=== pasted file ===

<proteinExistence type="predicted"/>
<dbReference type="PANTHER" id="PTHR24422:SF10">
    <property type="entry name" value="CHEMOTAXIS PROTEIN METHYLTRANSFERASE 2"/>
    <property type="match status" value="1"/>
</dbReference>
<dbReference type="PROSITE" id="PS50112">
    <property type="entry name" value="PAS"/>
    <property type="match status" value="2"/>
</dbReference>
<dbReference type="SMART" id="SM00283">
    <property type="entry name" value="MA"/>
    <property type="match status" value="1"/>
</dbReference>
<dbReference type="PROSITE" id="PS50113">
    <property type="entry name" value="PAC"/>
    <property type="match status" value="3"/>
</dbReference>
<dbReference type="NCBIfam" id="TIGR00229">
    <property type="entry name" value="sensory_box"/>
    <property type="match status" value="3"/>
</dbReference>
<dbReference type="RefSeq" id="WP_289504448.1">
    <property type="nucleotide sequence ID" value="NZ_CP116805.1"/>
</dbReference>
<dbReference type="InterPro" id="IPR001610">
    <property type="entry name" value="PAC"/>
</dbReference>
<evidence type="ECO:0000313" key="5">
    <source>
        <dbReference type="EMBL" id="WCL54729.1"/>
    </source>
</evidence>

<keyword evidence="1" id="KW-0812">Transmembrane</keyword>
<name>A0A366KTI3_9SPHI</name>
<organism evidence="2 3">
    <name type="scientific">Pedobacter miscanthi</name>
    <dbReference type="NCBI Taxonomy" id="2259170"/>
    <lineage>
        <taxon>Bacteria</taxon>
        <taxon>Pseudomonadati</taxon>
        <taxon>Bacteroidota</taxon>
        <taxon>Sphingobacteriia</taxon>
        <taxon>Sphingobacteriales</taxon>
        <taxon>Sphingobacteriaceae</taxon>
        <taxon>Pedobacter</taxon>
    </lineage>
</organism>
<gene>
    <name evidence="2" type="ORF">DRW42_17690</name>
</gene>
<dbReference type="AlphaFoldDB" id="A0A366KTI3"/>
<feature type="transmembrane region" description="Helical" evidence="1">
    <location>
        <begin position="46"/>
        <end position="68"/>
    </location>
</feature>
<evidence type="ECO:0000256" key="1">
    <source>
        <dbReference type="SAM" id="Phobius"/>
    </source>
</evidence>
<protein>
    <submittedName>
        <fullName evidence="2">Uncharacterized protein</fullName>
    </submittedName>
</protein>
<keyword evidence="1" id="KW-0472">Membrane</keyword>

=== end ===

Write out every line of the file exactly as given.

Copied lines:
<proteinExistence type="predicted"/>
<dbReference type="PANTHER" id="PTHR24422:SF10">
    <property type="entry name" value="CHEMOTAXIS PROTEIN METHYLTRANSFERASE 2"/>
    <property type="match status" value="1"/>
</dbReference>
<dbReference type="PROSITE" id="PS50112">
    <property type="entry name" value="PAS"/>
    <property type="match status" value="2"/>
</dbReference>
<dbReference type="SMART" id="SM00283">
    <property type="entry name" value="MA"/>
    <property type="match status" value="1"/>
</dbReference>
<dbReference type="PROSITE" id="PS50113">
    <property type="entry name" value="PAC"/>
    <property type="match status" value="3"/>
</dbReference>
<dbReference type="NCBIfam" id="TIGR00229">
    <property type="entry name" value="sensory_box"/>
    <property type="match status" value="3"/>
</dbReference>
<dbReference type="RefSeq" id="WP_289504448.1">
    <property type="nucleotide sequence ID" value="NZ_CP116805.1"/>
</dbReference>
<dbReference type="InterPro" id="IPR001610">
    <property type="entry name" value="PAC"/>
</dbReference>
<evidence type="ECO:0000313" key="5">
    <source>
        <dbReference type="EMBL" id="WCL54729.1"/>
    </source>
</evidence>

<keyword evidence="1" id="KW-0812">Transmembrane</keyword>
<name>A0A366KTI3_9SPHI</name>
<organism evidence="2 3">
    <name type="scientific">Pedobacter miscanthi</name>
    <dbReference type="NCBI Taxonomy" id="2259170"/>
    <lineage>
        <taxon>Bacteria</taxon>
        <taxon>Pseudomonadati</taxon>
        <taxon>Bacteroidota</taxon>
        <taxon>Sphingobacteriia</taxon>
        <taxon>Sphingobacteriales</taxon>
        <taxon>Sphingobacteriaceae</taxon>
        <taxon>Pedobacter</taxon>
    </lineage>
</organism>
<gene>
    <name evidence="2" type="ORF">DRW42_17690</name>
</gene>
<dbReference type="AlphaFoldDB" id="A0A366KTI3"/>
<feature type="transmembrane region" description="Helical" evidence="1">
    <location>
        <begin position="46"/>
        <end position="68"/>
    </location>
</feature>
<evidence type="ECO:0000256" key="1">
    <source>
        <dbReference type="SAM" id="Phobius"/>
    </source>
</evidence>
<protein>
    <submittedName>
        <fullName evidence="2">Uncharacterized protein</fullName>
    </submittedName>
</protein>
<keyword evidence="1" id="KW-0472">Membrane</keyword>